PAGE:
It’s all up to God. If God wants me to win, he will; if he don’t, I won't.
– David Else, 3rd District democratic candidate
Else, a lifelong farmer and resident of Overton, even has a catchy campaign slogan: “It’s time for someone Else.”
But his taunting of Smith via Twitter, telling him to come out and get his hands dirty by doing some “actual work” on the farm, hasn’t elicited a response. And there have been no debates.
“It’s all up to God,” he added, as he wrapped up a dusty day of combining soybeans. “If God wants me to win, he will; if he don’t, I won’t.”
Smith has raised $1.2 million
It may take divine intervention.
Smith has raised $1.2 million, according to the Federal Election Commission, while Else said he hasn’t raised or spent $5,000 so far.
Only three times in the past 50 years have Democrats threatened to claim the 3rd District seat:
- In 2006, Scott Kleeb, the husband of the current state Democratic chair, Jane Kleeb, lost by a margin of 55-45% after a last-minute barrage of robocalls on behalf of Smith as well as a campaign visit by President George W. Bush.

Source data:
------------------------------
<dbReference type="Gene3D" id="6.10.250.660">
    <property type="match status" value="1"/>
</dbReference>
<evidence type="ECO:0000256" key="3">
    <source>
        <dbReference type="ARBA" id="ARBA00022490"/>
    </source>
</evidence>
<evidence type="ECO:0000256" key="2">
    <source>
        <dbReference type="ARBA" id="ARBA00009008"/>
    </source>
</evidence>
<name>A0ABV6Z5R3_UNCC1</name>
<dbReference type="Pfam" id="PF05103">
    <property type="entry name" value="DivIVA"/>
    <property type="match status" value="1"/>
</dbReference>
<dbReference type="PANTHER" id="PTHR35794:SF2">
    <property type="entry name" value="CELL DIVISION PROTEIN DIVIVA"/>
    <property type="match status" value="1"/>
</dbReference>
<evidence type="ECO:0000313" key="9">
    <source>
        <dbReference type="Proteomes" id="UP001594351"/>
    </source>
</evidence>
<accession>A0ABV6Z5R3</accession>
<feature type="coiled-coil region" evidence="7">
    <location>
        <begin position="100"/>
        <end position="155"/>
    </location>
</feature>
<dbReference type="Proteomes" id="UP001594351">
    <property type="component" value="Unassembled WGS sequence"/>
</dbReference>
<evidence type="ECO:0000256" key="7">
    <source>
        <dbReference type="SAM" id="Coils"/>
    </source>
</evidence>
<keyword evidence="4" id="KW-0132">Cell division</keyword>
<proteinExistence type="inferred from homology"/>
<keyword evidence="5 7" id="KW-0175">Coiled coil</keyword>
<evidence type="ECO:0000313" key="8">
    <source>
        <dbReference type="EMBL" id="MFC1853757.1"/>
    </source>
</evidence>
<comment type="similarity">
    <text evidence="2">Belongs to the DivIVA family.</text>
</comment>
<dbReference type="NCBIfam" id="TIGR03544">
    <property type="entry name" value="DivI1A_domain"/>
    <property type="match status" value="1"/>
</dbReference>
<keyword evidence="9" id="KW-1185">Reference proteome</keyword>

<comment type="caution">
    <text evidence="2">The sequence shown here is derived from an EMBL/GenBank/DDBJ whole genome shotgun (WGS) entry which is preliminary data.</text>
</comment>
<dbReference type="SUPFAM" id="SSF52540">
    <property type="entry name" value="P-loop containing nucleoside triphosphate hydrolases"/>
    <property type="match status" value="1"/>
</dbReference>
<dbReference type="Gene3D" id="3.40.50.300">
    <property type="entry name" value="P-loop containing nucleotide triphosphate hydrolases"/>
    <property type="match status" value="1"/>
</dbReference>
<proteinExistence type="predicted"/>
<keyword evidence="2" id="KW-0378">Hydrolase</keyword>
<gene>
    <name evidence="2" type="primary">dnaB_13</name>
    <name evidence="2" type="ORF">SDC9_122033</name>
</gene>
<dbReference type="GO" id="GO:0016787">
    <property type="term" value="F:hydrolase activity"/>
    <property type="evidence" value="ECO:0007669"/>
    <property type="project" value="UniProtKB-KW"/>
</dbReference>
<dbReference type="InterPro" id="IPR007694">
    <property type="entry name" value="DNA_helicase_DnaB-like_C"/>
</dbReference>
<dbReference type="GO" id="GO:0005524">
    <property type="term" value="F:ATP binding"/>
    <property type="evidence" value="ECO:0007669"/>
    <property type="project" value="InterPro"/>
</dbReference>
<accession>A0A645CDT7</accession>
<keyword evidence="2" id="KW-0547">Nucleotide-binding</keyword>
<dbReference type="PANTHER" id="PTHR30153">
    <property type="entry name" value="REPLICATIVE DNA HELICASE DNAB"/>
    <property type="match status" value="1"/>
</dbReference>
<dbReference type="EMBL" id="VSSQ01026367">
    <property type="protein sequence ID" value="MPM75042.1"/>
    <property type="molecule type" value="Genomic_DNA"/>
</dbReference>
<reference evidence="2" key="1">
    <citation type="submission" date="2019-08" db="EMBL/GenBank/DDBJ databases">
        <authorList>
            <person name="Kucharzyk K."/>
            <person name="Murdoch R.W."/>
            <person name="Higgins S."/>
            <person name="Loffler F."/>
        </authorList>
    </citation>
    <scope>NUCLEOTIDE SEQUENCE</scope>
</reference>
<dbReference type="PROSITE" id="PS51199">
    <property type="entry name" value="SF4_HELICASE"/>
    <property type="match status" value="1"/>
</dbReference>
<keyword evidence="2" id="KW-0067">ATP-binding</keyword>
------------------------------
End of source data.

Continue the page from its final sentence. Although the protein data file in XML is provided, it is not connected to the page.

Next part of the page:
- In 1990, Republican Bill Barrett, then a state senator, defeated fellow legislator Sandy Scofield by only 4,400 votes.
- In 1974, the legendary Virginia Smith won her first term in Congress by only 737 votes over Democrat Wayne Ziebarth in the wake of the Watergate scandal.
John Hibbing, a University of Nebraska-Lincoln political science professor, said Else doesn’t have a prayer.
Democrats spend money elsewhere
He said Democrats have a hard time recruiting better-known, better-funded candidates to run in the 3rd District because of the poor odds of winning. Else said he’s getting no national money from the party.
“You have to be strategic,” Hibbing said. “Democrats think there are better ways to spend their money.”
Jane Kleeb said the national party has a “broken model” of financially helping congressional campaigns only in “battleground” states.